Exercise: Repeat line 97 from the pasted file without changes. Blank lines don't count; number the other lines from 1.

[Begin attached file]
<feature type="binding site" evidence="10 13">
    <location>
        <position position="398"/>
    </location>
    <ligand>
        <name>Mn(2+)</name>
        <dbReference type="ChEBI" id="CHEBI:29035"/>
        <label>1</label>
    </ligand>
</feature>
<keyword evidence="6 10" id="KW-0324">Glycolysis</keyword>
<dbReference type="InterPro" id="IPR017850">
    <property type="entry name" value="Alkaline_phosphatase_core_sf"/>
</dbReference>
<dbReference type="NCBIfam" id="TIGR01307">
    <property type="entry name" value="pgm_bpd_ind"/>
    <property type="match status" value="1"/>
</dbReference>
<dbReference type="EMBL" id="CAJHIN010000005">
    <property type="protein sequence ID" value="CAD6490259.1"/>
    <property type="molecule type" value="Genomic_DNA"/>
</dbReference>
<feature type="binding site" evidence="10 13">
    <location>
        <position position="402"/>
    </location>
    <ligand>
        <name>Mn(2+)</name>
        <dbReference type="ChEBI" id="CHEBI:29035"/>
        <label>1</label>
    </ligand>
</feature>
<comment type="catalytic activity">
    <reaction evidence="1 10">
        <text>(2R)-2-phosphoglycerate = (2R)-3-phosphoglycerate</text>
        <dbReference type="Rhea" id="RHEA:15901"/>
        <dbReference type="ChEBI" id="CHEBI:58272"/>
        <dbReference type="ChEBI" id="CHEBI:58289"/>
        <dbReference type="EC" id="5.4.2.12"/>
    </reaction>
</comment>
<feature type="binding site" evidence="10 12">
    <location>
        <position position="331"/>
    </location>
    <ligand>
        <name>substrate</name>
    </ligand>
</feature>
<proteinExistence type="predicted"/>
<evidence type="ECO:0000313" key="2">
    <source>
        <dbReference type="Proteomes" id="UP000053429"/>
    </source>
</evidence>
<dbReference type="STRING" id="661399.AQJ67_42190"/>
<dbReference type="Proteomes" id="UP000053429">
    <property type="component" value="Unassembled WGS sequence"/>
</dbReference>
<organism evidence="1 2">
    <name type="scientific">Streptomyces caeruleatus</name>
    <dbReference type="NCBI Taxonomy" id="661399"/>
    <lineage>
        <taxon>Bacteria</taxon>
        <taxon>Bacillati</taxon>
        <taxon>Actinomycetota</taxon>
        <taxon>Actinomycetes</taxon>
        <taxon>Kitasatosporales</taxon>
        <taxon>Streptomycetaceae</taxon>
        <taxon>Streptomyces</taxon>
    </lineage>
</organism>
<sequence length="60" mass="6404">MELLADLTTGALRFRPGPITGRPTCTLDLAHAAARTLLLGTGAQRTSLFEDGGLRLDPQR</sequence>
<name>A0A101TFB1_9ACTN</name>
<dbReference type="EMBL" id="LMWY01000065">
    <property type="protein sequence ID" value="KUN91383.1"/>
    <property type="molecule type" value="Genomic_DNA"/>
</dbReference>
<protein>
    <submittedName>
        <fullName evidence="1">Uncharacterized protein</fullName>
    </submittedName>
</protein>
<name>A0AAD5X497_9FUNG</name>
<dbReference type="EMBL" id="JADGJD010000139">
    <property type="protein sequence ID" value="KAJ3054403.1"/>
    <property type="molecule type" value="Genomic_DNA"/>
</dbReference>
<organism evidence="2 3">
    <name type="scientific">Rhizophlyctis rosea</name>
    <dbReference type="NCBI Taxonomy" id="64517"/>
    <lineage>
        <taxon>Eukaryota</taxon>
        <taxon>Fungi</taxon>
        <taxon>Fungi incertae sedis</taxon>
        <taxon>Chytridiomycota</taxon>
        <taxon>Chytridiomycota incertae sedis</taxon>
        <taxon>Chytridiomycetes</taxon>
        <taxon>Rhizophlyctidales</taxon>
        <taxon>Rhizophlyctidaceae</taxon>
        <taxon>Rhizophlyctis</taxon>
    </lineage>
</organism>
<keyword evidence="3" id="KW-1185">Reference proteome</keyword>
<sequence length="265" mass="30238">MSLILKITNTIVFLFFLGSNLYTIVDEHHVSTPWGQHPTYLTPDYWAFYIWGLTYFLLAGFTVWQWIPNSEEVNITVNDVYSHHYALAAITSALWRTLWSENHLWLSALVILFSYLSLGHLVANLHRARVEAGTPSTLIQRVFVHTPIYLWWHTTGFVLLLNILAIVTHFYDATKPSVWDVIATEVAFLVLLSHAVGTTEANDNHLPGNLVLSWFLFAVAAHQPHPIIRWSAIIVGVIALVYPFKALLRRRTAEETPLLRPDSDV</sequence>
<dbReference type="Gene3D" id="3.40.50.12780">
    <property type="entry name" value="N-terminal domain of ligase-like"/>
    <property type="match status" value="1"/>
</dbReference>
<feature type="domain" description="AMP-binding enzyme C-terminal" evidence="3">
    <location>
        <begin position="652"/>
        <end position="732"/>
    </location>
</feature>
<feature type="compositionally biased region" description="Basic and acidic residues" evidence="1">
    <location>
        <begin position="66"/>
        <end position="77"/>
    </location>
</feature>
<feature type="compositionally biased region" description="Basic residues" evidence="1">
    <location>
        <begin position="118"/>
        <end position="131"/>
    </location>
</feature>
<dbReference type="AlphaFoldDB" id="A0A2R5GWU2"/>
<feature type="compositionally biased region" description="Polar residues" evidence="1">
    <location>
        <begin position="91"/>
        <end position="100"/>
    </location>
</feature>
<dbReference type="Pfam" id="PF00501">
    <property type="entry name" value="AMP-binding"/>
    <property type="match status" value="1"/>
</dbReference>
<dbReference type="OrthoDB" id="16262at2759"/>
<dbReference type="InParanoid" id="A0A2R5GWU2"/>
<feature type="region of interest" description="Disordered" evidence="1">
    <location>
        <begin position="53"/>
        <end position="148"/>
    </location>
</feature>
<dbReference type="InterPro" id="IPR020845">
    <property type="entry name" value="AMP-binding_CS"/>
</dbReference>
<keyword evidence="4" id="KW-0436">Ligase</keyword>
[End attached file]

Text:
        <taxon>Chytridiomycota incertae sedis</taxon>